July 16, 2015   |   Naji Dahi
July 16, 2015
“The non-aggression axiom is the lynchpin of the philosophy of libertarianism. It states, simply, that it shall be legal for anyone to do anything he wants, provided only that he not initiate (or threaten) violence against the person or legitimately owned >
When applied to foreign policy, the non-aggression principle means one state may not commit an act of aggression against another state unless the first state was attacked. Why? Because an unprovoked attack destroys the >Murray Rothbard noted,
“The libertarian position, generally, is to minimize State power as much as possible, down to zero, and isolationism is the full expression in foreign affairs of the domestic objective of whittling down State power. In other words, interventionism is the opposite of isolationism, and of course it goes on up to war, as the aggrandizement of State power crosses national boundaries into other States, pushing other people around.”
No one carried the standard of non-aggression in foreign policy more forcefully than former Representative Ron Paul from Texas, a libertarian icon. When he was in office, he consistently voted against almost every unprovoked foreign intervention the U.S. waged. He even called the U.S. sanctions on Iran for its alleged building of a nuclear bomb an act of war, doing so in the midst of the 2011 Republican presidential primary elections in Iowa. He was a fearless statesman and not just another politician.
The big news of this week has been the agreement between the P5+1 countries (the permanent five U.N. security council members plus Germany) and Iran to radically scale back Iran’s nuclear research program in exchange for the removal of crippling economic sanctions against Iran.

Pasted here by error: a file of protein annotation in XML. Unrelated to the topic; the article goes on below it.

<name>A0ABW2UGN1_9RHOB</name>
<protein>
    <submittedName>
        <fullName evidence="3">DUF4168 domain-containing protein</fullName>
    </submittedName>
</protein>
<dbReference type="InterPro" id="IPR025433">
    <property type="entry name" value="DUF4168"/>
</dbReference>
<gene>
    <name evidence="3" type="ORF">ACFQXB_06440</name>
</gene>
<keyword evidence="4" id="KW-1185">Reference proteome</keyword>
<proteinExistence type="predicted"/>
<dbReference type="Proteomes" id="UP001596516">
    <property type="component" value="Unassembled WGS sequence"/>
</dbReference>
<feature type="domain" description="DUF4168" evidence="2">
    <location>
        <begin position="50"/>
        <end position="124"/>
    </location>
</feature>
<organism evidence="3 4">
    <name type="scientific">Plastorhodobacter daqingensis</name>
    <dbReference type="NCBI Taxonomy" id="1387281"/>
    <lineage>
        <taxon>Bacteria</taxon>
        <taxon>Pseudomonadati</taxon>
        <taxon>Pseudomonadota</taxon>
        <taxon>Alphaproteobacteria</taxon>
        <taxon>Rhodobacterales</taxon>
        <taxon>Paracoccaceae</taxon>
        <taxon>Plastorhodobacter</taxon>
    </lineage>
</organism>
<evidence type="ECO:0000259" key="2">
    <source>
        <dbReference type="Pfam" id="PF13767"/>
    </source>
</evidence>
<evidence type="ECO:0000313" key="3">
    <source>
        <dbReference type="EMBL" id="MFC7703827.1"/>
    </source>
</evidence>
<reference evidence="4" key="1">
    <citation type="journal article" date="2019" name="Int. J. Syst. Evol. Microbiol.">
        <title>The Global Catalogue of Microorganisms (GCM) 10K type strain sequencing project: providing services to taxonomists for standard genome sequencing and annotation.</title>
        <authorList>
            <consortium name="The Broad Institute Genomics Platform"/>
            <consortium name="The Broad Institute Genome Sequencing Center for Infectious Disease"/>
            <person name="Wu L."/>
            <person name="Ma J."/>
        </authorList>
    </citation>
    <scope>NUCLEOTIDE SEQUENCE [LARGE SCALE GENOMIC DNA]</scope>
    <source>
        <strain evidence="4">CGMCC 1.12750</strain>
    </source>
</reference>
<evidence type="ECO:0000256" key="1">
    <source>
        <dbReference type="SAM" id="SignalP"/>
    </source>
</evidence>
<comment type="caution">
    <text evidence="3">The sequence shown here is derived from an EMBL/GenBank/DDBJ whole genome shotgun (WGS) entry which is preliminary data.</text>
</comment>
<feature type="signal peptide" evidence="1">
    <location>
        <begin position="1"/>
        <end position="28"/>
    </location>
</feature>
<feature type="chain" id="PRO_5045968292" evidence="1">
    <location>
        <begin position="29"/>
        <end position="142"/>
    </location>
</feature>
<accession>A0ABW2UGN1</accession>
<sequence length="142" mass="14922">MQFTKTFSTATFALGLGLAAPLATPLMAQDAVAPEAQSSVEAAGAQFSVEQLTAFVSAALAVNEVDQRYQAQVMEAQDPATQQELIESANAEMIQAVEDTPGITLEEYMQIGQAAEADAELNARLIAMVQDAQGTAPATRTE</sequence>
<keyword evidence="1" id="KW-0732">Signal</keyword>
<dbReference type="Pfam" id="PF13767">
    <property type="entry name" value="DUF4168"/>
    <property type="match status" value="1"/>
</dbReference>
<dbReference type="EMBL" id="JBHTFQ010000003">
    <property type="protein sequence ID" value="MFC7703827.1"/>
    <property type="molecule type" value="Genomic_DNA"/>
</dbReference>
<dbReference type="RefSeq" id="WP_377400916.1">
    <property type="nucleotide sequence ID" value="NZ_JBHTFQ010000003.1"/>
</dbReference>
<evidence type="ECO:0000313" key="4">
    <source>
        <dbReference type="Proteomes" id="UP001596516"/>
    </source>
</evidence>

As expected, all of the Republican candidates lined up against the agreement. Even libertarian Republican candidate Senator Rand Paul perplexingly opposed the agreement, thereby violating the main libertarian principle of non-aggression. Not only that—he flat out lied about the content of the agreement. As Politico reported,
…”the Kentucky senator said his three concerns were: 1) sanctions relief precedes evidence of compliance, 2) Iran is left with significant nuclear capacity, 3) it lifts the ban on selling advanced weapons to Iran…I will, therefore, vote against the agreement,”
First, sanctions relief does not precede evidence of compliance. Sanctions relief comes after the IAEA inspectors verify Iran’s implementation of the agreement. It should take until mid-December to verify compliance by IAEA inspectors. As the text of the agreement states,
“The EU will terminate all provisions of the EU Regulation, as subsequently amended, implementing all nuclear-related economic and financial sanctions, including related designations, simultaneously with the IAEA-verified implementation of agreed nuclear-related measures by Iran as specified in Annex V, which cover all sanctions and restrictive measures in the following areas, as described in Annex II.” [emphasis added]
Second, Iran is not left with significant nuclear capacity. The agreement reduces the number of centrifuges Iran is permitted to have from the current 20,000 to 6,100. That is a 69.5% reduction in the number of centrifuges, making the country’s capabilities insignificant. Furthermore, Iran must use first generation centrifuges (IR1), which will further reduce its capacity to enrich uranium. According to NPR,
“The agreement also calls for Iran to give up most of its centrifuges. Under the deal, Iran would go from having 20,000 centrifuges, which are used to enrich uranium, to having 6,104 for the next 10 years. Under the deal, Iran also agrees to give up its most advanced centrifuges and use only their oldest models.”
Third, the agreement does not immediately lift the ban on the sale of advanced weapons to Iran. It will take between five to eight years to lift the ban. As the Washington Post reported,
“On conventional weapons and ballistic missiles, negotiators split the difference between lifting current U.N. prohibitions and keeping them indefinitely in place. The new U.N. resolution will include an ongoing eight-year missile ban and continuing prohibitions on most conventional weapons sales for five years.” [emphasis added]
One would expect a libertarian to adhere to the non-aggression principle by supporting an agreement that would lessen the likelihood of a war (which would inevitably damage private >
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